of the pandemic and the restrictions it has caused to be put into place, Havana Phil’s had to postpone several events it had scheduled in the spring—events that are a huge source of revenue for the business and whose cancellations will be felt by Havana Phil’s bottom line for the entire year.

    COVID-19 and the New Normal | Casa de Montecristo Tampa
    For most of the spring, empty cigar lounges—like that of Casa de Montecristo in Tampa, Florida—were typical scenes for many tobacconists who faced temporary shutdowns due to the global COVID-19 pandemic.

    Segal’s story isn’t unique to his business—it’s becoming a shared story among many retailers. Shiah Goldberg, general manager at Casa de Montecristo by Prime Cigar & Whiskey Bar in downtown Brickell, Florida, shares how his establishment faced a similar reality as events had to be cancelled and customers stayed at home for weeks because of the virus. Goldberg and his staff knew changes were going to have to be made before the business could welcome back its customers, from implementing new social distancing measures to cutting seating and limiting humidor access. The bar’s parent company, Casa de Montecristo, created a task force to produce a phased plan to take many of its stores across the U.S. from being temporarily closed to offering limited and curbside services, and to also forge a pathway to opening up fully once again with the necessary modifications that have been outlined by state and federal government officials.

    COVID-19 has reshaped businesses and will continue to do so, but not all is doom and gloom. As with any life-altering event, businesses have the opportunity to learn from the situation and come out better in the long run. Tobacco Business magazine spoke with several tobacco retailers from different areas of the U.S. to ask them how COVID-19 has changed their businesses, what lessons they’ve learned from operating during the pandemic, and how they plan to adapt to the new normal and become even better tobacconists.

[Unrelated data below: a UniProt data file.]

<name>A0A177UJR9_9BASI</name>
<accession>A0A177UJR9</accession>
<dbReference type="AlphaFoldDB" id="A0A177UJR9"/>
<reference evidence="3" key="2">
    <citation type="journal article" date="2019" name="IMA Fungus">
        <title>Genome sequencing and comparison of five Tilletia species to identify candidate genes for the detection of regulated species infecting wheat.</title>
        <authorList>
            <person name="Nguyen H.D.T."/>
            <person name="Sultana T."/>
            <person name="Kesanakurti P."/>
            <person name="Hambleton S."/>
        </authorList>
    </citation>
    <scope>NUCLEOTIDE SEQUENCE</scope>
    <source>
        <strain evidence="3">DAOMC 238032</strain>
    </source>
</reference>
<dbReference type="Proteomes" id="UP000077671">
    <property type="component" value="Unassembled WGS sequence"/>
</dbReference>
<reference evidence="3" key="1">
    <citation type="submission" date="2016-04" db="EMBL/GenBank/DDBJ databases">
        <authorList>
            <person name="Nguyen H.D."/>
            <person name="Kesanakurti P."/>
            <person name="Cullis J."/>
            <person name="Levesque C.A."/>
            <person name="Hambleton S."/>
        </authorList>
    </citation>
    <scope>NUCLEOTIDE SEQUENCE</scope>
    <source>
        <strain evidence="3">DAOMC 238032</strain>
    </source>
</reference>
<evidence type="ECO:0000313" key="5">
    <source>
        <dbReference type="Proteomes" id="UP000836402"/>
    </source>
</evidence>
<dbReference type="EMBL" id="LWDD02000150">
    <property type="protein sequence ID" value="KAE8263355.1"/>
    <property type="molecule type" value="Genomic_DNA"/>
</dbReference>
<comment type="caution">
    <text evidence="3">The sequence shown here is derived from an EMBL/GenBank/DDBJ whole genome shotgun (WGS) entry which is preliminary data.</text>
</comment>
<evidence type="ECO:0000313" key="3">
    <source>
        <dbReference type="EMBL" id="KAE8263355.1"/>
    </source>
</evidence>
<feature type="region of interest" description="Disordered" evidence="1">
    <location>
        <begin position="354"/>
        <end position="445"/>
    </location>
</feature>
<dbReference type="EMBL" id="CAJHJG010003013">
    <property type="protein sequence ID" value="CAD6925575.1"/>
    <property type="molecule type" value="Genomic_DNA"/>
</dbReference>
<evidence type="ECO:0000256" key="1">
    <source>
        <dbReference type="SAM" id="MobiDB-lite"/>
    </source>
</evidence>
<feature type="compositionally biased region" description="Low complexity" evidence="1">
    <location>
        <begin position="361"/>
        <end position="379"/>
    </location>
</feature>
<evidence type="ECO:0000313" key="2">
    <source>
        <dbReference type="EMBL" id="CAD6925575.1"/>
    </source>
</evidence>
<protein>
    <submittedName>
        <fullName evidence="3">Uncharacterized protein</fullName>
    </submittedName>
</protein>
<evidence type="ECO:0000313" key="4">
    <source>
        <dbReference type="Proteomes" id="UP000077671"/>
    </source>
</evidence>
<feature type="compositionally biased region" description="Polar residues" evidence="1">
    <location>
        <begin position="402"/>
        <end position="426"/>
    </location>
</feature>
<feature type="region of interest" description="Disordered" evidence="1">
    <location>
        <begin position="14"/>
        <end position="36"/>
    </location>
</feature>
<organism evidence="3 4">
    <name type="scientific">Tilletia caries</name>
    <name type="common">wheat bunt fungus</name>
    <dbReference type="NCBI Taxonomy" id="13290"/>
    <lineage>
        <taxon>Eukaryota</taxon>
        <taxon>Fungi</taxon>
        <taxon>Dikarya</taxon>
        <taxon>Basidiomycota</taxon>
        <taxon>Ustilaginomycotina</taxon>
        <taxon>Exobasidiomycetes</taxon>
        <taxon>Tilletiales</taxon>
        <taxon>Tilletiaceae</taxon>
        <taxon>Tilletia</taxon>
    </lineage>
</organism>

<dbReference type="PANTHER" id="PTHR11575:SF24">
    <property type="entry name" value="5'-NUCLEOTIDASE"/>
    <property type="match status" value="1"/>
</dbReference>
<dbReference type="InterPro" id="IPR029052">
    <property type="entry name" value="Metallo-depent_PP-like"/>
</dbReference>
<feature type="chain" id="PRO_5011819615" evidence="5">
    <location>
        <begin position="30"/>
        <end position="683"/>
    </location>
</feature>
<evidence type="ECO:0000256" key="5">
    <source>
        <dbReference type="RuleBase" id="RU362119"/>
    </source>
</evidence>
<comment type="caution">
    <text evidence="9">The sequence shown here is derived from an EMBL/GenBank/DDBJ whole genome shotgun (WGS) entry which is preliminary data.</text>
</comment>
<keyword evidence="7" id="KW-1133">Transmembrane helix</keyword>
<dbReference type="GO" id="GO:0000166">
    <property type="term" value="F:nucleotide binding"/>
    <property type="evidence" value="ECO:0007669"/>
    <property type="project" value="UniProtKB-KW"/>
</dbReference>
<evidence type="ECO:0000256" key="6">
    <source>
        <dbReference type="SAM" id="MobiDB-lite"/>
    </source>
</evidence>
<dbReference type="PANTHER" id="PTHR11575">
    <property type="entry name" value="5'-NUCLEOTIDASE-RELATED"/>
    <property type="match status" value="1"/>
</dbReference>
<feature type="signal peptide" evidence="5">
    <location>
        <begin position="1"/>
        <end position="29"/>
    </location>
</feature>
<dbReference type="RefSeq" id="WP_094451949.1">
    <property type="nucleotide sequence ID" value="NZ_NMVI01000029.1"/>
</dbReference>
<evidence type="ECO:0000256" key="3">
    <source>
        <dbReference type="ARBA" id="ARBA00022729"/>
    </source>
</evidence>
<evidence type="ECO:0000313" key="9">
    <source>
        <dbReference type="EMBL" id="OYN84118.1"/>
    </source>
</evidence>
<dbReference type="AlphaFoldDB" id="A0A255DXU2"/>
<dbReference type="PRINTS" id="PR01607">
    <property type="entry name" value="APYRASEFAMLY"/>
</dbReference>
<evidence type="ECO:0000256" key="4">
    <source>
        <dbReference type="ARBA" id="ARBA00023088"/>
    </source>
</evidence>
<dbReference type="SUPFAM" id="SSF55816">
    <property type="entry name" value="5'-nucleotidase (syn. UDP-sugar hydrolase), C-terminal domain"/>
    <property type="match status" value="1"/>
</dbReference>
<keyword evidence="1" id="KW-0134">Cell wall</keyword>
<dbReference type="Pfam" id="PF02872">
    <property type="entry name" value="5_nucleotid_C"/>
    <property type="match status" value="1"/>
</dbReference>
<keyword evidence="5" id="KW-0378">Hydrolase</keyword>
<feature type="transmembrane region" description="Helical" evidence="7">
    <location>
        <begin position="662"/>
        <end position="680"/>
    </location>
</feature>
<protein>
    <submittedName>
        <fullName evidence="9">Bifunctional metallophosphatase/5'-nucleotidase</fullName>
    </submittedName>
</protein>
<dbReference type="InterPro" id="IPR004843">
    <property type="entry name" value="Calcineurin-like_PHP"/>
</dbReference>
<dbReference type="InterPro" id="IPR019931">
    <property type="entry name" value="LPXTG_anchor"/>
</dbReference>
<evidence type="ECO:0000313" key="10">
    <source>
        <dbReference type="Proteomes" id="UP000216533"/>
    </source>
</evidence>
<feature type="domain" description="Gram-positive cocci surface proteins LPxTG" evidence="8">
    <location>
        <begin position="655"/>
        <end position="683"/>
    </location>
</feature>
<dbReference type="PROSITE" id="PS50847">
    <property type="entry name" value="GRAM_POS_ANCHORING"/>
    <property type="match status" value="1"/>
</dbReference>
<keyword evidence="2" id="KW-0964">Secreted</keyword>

COVID-19 and the New Normal | Brad Winstead, Casa de Montecristo, Inc.
    Brad Winstead, CEO of Casa de Montecristo, Inc.

    The Evolution of Retail
    During the pandemic, retailers have realized the importance of having a detailed plan for reopening their businesses in a world that will continue to deal with a pandemic that has no cure and no clear end in sight. Brad Winstead, CEO of Casa de Montecristo, says that for the many stores he oversees, it was important to have a plan in place that addressed the evolution of their retail business during the pandemic. How would a store go from offering curbside services to eventually fully reopening? With the help of Tabacalera USA, Casa de Montecristo worked with professionals who have a background in infectious diseases and the environment in order to come up with a clearly defined plan that helped the company work toward safe reentry and reopening. Their reopening plans included providing protective gloves and branded masks for all employees, adding sanitizer stations throughout each store and humidor, and hiring cleaning professionals to come in and sanitize each store every morning.